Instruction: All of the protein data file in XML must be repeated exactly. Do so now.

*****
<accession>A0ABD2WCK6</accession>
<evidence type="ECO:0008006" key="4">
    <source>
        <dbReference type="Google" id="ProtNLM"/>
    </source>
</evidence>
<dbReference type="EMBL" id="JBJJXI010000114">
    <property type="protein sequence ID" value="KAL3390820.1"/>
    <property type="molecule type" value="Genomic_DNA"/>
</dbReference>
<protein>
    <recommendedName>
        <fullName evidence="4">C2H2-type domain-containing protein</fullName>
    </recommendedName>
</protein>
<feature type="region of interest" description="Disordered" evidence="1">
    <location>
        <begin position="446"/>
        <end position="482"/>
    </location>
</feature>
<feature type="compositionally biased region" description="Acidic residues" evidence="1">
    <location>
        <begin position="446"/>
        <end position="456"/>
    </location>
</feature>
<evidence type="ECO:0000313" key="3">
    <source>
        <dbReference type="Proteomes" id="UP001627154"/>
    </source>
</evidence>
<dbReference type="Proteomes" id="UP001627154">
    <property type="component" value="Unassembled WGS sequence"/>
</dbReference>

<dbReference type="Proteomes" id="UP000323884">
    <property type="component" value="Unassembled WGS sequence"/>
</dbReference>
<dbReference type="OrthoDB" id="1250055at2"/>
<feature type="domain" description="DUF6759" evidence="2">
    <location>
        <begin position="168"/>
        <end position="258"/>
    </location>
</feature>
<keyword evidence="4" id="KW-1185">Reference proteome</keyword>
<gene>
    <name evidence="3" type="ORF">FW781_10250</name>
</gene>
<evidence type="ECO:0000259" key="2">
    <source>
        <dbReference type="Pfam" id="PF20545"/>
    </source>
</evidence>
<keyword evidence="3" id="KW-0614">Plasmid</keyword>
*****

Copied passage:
<accession>A0ABD2WCK6</accession>
<evidence type="ECO:0008006" key="4">
    <source>
        <dbReference type="Google" id="ProtNLM"/>
    </source>
</evidence>
<dbReference type="EMBL" id="JBJJXI010000114">
    <property type="protein sequence ID" value="KAL3390820.1"/>
    <property type="molecule type" value="Genomic_DNA"/>
</dbReference>
<protein>
    <recommendedName>
        <fullName evidence="4">C2H2-type domain-containing protein</fullName>
    </recommendedName>
</protein>
<feature type="region of interest" description="Disordered" evidence="1">
    <location>
        <begin position="446"/>
        <end position="482"/>
    </location>
</feature>
<feature type="compositionally biased region" description="Acidic residues" evidence="1">
    <location>
        <begin position="446"/>
        <end position="456"/>
    </location>
</feature>
<evidence type="ECO:0000313" key="3">
    <source>
        <dbReference type="Proteomes" id="UP001627154"/>
    </source>
</evidence>
<dbReference type="Proteomes" id="UP001627154">
    <property type="component" value="Unassembled WGS sequence"/>
</dbReference>

<dbReference type="Proteomes" id="UP000323884">
    <property type="component" value="Unassembled WGS sequence"/>
</dbReference>
<dbReference type="OrthoDB" id="1250055at2"/>
<feature type="domain" description="DUF6759" evidence="2">
    <location>
        <begin position="168"/>
        <end position="258"/>
    </location>
</feature>
<keyword evidence="4" id="KW-1185">Reference proteome</keyword>
<gene>
    <name evidence="3" type="ORF">FW781_10250</name>
</gene>
<evidence type="ECO:0000259" key="2">
    <source>
        <dbReference type="Pfam" id="PF20545"/>
    </source>
</evidence>
<keyword evidence="3" id="KW-0614">Plasmid</keyword>